Welcome to Tom’s Time, a regular feature that will take a closer look
at the life of Tom Osborne. Nebraska has a storied history in football
that dates back to the earliest years of the game, but the tradition to
which Husker fans hold Nebraska is mostly a reference to Osborne’s 25
years as head coach. And that will always be worth exploring in greater
Tom Osborne’s move from a more pass-oriented
offense to the option in the late 1970s was based on the belief that in
order to succeed in the Big Eight a team had to play as Oklahoma did.
The Sooners ran a Wishbone offense, and though Nebraska didn’t go to
that extreme, Osborne began recruiting quarterbacks who could win by
running as well as passing. Jeff Quinn, out of Ord (Neb.) High School in
1976, was the first such Husker quarterback. Osborne has said as much.
interest in running quarterbacks goes back much further, however, if
it’s as a teammate at Hastings (Neb.) College claimed. Osborne played
quarterback for the Broncos, who ran an option offense according to the
teammate, and 90 percent of the time, he kept the ball.
“He thought running plays were for him,” the teammate said with a laugh.
showed some interest in Osborne following his graduation from Hastings
(Neb.) High in 1955. He was the state Prep Athlete of the Year, earning
first-team all-state recognition in both football and basketball as a
senior. He played quarterback, as a back-up his sophomore year, before
directing the Tigers to an 8-1-0 record and starting for a Class A state
championship team as a junior.
He was the only non-senior
starter on the Tigers’ Class A state championship team, which featured a
pair of first-team All-Class A players who stood 6-foot-5. Osborne was a
slender, or skinny, 6-3 guard. As a senior, he averaged 19.2 points per
game for a team that finished 13-4.
The premier Nebraska high school player in 1955 was Omaha Tech’s Bob Boozer.
Osborne also competed in track and field and played American Legion baseball.
football coach Bill Glassford, who was preparing for what would be his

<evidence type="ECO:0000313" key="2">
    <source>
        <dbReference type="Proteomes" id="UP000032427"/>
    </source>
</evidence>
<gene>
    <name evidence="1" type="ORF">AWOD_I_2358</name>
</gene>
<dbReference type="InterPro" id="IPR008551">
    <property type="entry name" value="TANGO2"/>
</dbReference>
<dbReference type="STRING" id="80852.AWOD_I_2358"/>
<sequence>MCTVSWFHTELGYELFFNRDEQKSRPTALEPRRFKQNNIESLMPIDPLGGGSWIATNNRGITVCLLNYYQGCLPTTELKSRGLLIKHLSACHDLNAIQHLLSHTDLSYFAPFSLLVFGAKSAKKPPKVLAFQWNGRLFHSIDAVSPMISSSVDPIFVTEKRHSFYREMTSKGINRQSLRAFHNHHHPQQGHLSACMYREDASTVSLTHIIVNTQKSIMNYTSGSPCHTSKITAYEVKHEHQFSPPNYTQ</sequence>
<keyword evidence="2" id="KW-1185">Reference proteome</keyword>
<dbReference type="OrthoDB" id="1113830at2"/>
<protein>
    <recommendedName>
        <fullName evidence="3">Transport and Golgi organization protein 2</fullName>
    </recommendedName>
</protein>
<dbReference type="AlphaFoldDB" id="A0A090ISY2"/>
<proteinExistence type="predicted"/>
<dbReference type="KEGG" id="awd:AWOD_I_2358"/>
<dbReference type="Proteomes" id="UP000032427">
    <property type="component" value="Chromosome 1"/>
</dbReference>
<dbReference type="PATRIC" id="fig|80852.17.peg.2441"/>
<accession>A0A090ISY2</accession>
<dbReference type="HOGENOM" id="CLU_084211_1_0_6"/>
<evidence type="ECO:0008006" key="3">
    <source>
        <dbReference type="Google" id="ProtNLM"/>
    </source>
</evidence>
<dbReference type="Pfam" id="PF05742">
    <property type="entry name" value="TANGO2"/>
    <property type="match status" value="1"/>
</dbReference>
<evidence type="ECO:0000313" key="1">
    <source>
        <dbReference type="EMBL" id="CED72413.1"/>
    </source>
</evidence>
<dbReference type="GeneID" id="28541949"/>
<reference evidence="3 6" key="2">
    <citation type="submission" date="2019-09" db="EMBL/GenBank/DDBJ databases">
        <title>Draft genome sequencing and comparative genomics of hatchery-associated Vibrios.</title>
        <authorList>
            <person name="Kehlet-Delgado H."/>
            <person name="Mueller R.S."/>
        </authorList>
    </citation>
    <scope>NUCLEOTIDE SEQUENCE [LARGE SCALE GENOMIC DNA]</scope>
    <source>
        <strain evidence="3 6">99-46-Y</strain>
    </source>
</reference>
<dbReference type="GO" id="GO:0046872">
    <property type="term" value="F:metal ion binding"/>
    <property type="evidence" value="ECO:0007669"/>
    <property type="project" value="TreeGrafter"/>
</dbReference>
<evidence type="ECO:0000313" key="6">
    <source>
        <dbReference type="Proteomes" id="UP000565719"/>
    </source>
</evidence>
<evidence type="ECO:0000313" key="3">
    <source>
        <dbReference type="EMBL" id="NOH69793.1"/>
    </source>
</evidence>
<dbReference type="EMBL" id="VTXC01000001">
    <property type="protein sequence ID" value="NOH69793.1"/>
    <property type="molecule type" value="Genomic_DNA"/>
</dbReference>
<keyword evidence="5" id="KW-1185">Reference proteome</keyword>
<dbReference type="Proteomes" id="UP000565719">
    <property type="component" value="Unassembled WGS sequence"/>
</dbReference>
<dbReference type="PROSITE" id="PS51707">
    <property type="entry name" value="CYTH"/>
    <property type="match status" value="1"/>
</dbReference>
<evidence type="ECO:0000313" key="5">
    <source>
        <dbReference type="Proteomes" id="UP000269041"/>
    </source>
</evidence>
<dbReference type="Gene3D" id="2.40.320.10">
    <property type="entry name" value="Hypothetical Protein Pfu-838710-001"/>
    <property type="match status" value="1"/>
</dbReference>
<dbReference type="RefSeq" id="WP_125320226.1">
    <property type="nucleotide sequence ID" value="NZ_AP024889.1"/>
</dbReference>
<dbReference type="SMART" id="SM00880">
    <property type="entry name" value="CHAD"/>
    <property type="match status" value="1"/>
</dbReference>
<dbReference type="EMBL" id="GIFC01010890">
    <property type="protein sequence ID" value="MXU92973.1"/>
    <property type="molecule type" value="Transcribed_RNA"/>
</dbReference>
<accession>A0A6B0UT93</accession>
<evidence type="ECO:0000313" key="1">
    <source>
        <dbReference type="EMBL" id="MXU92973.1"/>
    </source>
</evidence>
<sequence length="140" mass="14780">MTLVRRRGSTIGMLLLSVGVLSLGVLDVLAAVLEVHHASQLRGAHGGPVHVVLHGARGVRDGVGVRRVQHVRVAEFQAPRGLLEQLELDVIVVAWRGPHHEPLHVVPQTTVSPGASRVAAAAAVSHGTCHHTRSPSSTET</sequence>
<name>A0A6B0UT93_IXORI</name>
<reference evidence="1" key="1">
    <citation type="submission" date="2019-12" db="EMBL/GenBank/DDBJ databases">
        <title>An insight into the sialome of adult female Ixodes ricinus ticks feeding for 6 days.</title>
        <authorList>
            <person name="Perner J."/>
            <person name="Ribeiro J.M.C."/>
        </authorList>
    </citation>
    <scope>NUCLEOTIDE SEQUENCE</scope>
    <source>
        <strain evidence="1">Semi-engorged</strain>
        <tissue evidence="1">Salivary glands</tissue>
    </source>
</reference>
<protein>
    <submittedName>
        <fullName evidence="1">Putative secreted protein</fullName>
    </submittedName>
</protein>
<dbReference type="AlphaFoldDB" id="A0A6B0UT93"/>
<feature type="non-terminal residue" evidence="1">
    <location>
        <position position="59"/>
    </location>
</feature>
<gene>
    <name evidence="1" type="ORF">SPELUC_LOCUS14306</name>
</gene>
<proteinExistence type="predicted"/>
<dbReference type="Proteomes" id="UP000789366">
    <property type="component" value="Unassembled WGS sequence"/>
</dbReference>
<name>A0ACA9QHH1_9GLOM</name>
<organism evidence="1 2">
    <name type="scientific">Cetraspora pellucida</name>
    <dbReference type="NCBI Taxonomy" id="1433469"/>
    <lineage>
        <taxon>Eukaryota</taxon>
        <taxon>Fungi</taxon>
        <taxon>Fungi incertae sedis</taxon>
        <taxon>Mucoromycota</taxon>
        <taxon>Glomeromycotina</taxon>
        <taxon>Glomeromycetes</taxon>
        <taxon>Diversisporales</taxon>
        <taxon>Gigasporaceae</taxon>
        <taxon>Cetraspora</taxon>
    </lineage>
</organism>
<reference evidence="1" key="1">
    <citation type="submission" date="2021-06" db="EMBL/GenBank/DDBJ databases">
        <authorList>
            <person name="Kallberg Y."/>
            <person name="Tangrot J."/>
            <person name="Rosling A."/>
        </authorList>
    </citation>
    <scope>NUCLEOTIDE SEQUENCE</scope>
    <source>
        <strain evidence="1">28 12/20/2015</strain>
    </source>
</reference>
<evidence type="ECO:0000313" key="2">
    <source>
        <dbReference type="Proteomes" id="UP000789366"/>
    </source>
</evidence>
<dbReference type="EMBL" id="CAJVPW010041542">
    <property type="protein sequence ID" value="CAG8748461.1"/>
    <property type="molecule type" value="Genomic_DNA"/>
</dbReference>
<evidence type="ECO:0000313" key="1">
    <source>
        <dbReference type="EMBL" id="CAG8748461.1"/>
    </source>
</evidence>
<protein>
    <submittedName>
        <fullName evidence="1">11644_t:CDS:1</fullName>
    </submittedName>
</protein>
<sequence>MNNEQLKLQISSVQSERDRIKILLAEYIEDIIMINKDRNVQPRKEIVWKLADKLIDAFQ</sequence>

final season in Lincoln, and basketball coach Jerry Bush, preparing for
his first, both contacted Osborne to gauge his interest and offered
scholarships. But neither was aggressive in recruiting him. Wyoming,
pre-Bob Devaney, offered a football scholarship, and Denver University
wanted him for basketball.
But Osborne decided to stay home and
play football and basketball at Hastings College, opting to pay his own
way instead of accepting the scholarship that was offered. His father
and paternal grandfather had both gone there, and son Mike would go
there as well – and start at quarterback for three seasons. Osborne was
as successful in both sports as he had been in high school, enough so to
earn recognition as the State College Athlete of the Year twice.
future, professionally, was in football and was a result in large part
to his play in the Mineral Water Bowl in Excelsior Springs, Missouri, on
Nov. 30, 1957. Hastings College, which had lost to Missouri Valley in
the bowl when Osborne was a freshman, lost to William Jewell that
Saturday afternoon. Even so, Osborne would attract the attention of the
San Francisco 49ers.
The Broncos took a 7-0 lead with 4:15
remaining in the first quarter of the Mineral Bowl after an intercepted
pass at the William Jewell 30-yard line. They would score on the next
play, Osborne’s 30-yard touchdown pass.
Mike is in his 40th year covering Husker athletics, after seven years of community-college teaching. He has written and edited a dozen books, all on Nebraska football except one, a brief history of Husker basketball. He previously wrote for the Lincoln Journal and Star and Huskers Illustrated. He enjoys music, from the Grateful Dead and Jack Johnson to Van Morrison, Bob Wills, Glenn Miller and pretty much anyone else.